I'd be remiss not to mention the great Greg Kinnear from this film. He of course plays Simon, who lives across the hall from Melvin and is out on his luck after getting badly injured in a robbery attack. Melvin begrudgingly agrees to drive Simon to his parents' to ask them for money. But not before he guilts Carol into joining them. It's on this misfit road trip that we get some of the best moments in the film. 

As awful as it is, my husband and I both laughed out loud when I played this clip and we hear the line, "Carol the waitress, Simon the fag." But it's absolutely fitting for Melvin, whom we get to see learn to be a "better man." There are times where one thinks, "why the hell is she even remotely interested in this guy." It really doesn't seem to be because of the money he had which helps out her son. His act in doing so, while completely selfish as far as its motivation for him, showed Carol a different side that we can actually see her growing affections as somewhat believable. That's a tricky thing to negotiate in this character I think. Melvin's such a nightmare at times and Carol doesn't seem to mess around. Or maybe it's just that she's barely had time for in the past several years, and she's not really sure who she is without having her son's medical emergencies run her life.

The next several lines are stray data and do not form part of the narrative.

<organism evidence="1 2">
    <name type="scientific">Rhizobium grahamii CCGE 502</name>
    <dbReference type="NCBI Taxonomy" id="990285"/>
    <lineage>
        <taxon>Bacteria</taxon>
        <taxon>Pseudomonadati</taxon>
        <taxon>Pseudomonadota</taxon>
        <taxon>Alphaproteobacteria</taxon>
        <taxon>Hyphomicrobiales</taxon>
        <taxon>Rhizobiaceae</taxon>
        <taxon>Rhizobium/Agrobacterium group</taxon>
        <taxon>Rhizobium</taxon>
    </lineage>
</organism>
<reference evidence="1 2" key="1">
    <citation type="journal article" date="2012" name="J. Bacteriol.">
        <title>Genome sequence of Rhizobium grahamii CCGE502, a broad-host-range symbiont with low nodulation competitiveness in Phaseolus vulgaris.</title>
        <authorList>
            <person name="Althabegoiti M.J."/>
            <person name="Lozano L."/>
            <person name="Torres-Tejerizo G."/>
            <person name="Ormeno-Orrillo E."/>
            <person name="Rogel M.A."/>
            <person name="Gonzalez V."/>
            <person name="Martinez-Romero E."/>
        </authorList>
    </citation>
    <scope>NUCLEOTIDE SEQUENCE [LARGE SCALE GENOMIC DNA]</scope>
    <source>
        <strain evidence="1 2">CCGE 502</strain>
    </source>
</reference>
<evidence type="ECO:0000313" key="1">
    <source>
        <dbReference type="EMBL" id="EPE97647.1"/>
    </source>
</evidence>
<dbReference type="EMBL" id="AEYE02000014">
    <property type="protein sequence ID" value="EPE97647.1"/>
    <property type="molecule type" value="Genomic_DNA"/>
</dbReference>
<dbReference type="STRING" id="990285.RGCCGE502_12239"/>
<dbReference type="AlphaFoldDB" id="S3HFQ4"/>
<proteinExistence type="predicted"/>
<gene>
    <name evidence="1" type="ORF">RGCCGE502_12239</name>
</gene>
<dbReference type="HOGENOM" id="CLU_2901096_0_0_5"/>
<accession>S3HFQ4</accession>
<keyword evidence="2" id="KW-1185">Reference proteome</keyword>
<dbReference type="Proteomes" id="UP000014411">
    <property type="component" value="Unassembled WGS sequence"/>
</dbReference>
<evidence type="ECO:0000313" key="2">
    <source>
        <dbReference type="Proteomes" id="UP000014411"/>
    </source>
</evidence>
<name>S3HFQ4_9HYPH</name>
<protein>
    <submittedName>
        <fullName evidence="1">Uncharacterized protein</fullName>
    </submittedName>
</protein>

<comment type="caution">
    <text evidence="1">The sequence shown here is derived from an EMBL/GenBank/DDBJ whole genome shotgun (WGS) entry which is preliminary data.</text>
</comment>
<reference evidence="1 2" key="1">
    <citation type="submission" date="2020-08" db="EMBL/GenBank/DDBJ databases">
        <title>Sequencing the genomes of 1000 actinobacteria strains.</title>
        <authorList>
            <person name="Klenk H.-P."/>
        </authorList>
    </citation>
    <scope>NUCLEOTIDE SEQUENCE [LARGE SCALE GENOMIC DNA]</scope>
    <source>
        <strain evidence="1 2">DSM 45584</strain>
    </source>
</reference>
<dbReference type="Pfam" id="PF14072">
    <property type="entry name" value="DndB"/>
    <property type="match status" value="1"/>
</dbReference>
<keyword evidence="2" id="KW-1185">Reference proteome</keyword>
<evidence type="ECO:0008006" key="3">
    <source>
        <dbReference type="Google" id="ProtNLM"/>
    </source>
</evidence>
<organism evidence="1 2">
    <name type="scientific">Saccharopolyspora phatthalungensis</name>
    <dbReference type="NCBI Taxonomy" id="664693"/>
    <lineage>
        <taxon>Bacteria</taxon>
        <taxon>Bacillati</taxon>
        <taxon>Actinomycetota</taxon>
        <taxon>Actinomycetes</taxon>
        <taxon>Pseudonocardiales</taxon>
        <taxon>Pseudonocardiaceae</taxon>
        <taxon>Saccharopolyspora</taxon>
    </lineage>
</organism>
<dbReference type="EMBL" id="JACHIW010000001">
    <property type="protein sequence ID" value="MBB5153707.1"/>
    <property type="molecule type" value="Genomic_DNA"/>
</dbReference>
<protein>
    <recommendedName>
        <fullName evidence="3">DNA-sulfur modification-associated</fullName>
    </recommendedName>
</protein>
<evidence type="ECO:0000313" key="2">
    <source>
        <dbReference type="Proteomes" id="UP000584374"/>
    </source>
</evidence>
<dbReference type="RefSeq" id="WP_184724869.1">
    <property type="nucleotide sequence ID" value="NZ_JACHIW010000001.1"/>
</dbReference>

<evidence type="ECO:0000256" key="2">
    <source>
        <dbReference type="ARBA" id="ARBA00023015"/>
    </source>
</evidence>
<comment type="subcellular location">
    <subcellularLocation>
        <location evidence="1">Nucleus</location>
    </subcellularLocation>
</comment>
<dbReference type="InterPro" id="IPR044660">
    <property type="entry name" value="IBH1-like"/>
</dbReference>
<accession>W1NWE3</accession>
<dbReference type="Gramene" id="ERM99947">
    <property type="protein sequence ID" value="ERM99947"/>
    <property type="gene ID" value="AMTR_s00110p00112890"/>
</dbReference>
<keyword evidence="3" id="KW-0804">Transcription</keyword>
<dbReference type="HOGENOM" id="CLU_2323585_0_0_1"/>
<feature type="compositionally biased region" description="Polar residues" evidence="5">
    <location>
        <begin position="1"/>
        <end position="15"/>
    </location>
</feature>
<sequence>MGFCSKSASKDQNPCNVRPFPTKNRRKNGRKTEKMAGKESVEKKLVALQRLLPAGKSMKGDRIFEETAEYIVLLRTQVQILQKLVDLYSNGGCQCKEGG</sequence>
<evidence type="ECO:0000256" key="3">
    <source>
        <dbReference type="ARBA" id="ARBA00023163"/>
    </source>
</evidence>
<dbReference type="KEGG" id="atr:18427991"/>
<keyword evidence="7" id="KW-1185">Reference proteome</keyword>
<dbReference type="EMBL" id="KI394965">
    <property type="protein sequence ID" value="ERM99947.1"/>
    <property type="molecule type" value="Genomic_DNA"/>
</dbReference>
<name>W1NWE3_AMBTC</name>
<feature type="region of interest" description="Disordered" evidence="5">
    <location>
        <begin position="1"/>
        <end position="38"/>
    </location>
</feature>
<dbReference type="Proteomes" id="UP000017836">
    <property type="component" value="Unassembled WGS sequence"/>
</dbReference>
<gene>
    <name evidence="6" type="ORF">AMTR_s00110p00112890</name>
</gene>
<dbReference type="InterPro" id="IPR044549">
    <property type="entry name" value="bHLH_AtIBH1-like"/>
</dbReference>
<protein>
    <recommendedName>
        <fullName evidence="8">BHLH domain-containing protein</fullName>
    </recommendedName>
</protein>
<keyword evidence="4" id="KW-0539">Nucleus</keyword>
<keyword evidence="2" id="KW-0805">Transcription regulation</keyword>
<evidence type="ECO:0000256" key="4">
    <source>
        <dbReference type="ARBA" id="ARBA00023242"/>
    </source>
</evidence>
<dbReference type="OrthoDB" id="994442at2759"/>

The movie a huge box-office success. It raked in $314 million against a budget of only $50 million. Critics hailed it as one of the best of the year as well. It currently holds an 85% "fresh" score on Rotten Tomatoes.  and was nominated for nine Academy Awards, including Best Picture. Hunt and Nicholson both won Lead Acting Oscars, as well as at the Golden Globes.